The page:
Fertiliser Subsidies and Smallholder Commercial Fertiliser Purchases: Crowding Out, Leakage and Policy Implications for Zambia
Targeted fertilizer subsidies are growing in popularity in Sub-Saharan Africa and are a pillar of the Government of the Republic of Zambia’s (GRZ’s) agricultural sector strategy. For example, over the 2004 to 2011 fiscal years, the budget allocation to the Fertilizer Support Programme (FSP) and its successor, the Farmer Input Support Programme (FISP), averaged 40% of the total allocation to the ministries responsible for agriculture, livestock, and fisheries, and 64% of the total budget for agricultural sector poverty reduction programs. However, if subsidized fertilizer is allocated to households that would have otherwise purchased it at commercial prices, then the increase in total fertilizer use as a result of the subsidy program will be negligible. In other words, the change in total fertilizer use depends in part on the extent to which subsidized fertilizer crowds out or displaces commercial fertilizer purchases.
(This abstract was borrowed from another version of this item.)
If you experience problems downloading a file, check if you have the proper application to view it first. In case of further problems read the IDEAS help page. Note that these files are not on the IDEAS site. Please be patient as the files may be large.
As the access to this document is restricted, you may want to look for a different version under "Related research" (further below) or search for a different version of it.
Volume (Year): 64 (2013)
Issue (Month): 3 (09)
|Contact details of provider:|| Web page: http://www.blackwellpublishing.com/journal.asp?ref=0021-857X|
|Order Information:||Web: http://www.blackwellpublishing.com/subs.asp?ref=0021-857X|
References listed on IDEAS
Please report citation or reference errors to , or , if you are the registered author of the cited work, log in to your RePEc Author Service profile, click on "citations" and make appropriate adjustments.:
- Stein Holden & Rodney Lunduka, 2012. "Do fertilizer subsidies crowd out organic manures? The case of Malawi," Agricultural Economics, International Association of Agricultural Economists, vol. 43(3), pages 303-314, 05.
- Banful, Afua Branoah, 2011. "Old Problems in the New Solutions? Politically Motivated Allocation of Program Benefits and the "New" Fertilizer Subsidies," World Development, Elsevier, vol. 39(7), pages 1166-1176, July.
- Vella, F., 1989.
"A Simple Estimator For Simultaneous Models With Censored Endogenous Regressors,"
RCER Working Papers
199, University of Rochester - Center for Economic Research (RCER).
- Vella, Francis, 1993. "A Simple Estimator for Simultaneous Models with Censored Endogenous Regressors," International Economic Review, Department of Economics, University of Pennsylvania and Osaka University Institute of Social and Economic Research Association, vol. 34(2), pages 441-57, May.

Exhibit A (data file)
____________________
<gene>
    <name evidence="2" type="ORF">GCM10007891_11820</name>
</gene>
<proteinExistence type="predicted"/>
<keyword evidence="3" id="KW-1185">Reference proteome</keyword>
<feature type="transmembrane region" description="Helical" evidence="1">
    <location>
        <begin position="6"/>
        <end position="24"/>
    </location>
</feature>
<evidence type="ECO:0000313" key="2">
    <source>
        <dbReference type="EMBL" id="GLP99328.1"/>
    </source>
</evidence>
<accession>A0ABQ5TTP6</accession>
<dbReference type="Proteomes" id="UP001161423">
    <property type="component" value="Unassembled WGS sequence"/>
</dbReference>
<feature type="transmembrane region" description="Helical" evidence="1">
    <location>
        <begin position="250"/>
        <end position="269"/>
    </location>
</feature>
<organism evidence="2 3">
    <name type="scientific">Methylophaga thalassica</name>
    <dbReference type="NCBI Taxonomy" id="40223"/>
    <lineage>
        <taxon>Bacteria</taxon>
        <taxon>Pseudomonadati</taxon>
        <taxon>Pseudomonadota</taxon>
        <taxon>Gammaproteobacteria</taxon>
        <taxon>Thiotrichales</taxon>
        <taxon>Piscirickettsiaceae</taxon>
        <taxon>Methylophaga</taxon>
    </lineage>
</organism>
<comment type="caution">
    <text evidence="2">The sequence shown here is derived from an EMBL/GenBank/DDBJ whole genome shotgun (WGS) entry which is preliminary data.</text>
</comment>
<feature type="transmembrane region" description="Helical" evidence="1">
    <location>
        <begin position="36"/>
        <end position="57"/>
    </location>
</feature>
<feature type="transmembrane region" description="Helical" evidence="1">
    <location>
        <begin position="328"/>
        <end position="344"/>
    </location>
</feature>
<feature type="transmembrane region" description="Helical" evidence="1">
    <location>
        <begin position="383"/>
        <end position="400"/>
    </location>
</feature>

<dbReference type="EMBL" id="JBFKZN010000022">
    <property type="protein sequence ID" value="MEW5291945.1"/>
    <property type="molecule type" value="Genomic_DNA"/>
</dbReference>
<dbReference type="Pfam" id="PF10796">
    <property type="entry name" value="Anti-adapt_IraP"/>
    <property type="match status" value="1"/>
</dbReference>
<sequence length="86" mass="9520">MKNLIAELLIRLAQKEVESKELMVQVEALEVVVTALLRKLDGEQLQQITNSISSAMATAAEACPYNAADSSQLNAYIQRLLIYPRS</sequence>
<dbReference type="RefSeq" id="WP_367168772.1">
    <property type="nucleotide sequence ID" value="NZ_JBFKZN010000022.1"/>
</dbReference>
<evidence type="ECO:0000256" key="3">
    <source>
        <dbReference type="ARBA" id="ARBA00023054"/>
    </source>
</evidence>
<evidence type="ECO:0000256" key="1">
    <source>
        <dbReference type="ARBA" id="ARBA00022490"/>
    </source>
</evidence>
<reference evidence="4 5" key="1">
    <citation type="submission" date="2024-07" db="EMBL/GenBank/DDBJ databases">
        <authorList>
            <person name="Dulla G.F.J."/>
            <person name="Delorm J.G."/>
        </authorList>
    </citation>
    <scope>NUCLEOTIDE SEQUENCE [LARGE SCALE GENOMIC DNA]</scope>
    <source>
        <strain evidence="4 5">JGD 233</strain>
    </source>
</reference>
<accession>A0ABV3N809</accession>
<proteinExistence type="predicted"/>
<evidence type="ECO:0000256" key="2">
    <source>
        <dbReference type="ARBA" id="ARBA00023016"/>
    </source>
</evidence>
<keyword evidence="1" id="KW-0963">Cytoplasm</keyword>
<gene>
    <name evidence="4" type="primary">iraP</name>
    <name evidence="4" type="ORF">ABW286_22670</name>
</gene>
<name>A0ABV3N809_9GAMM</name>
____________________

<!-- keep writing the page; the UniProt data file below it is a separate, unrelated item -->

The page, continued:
- Banful, Afua B. & Nkonya, Ephraim & Oboh, Victor, 2010. "Constraints to fertilizer use in Nigeria," IFPRI discussion papers 1010, International Food Policy Research Institute (IFPRI).
- Zhiying Xu & William J. Burke & Thomas S. Jayne & Jones Govereh, 2009. "Do input subsidy programs "crowd in" or "crowd out" commercial market development? Modeling fertilizer demand in a two-channel marketing system," Agricultural Economics, International Association of Agricultural Economists, vol. 40(1), pages 79-94, 01.
- Jacob Ricker-Gilbert & Thomas S. Jayne & Ephraim Chirwa, 2010. "Subsidies and Crowding Out: A Double-Hurdle Model of Fertilizer Demand in Malawi," American Journal of Agricultural Economics, Agricultural and Applied Economics Association, vol. 93(1), pages 26-42.
- Rivers, Douglas & Vuong, Quang H., 1988. "Limited information estimators and exogeneity tests for simultaneous probit models," Journal of Econometrics, Elsevier, vol. 39(3), pages 347-366, November.
- Sitko, Nicholas J. & Bwalya, Richard & Kamwanga, Jolly & Wamulume, Mukata, 2012. "Assessing the Feasibility of Implementing the Farmer Input Support Programme (FISP) Through an Electronic Voucher System in Zambia," Food Security Collaborative Policy Briefs 123210, Michigan State University, Department of Agricultural, Food, and Resource Economics.
When requesting a correction, please mention this item's handle: RePEc:bla:jageco:v:64:y:2013:i:3:p:558-582. See general information about how to correct material in RePEc.
For technical questions regarding this item, or to correct its authors, title, abstract, bibliographic or download information, contact: (Wiley-Blackwell Digital Licensing)or (Christopher F. Baum)
If you have authored this item and are not yet registered with RePEc, we encourage you to do it here. This allows to link your profile to this item. It also allows you to accept potential citations to this item that we are uncertain about.
If references are entirely missing, you can add them using this form.
If the full references list an item that is present in RePEc, but the system did not link to it, you can help with this form.
If you know of missing items citing this one, you can help us creating those links by adding the relevant references in the same way as above, for each refering item. If you are a registered author of this item, you may also want to check the "citations" tab in your profile, as there may be some citations waiting for confirmation.
Please note that corrections may take a couple of weeks to filter through the various RePEc services.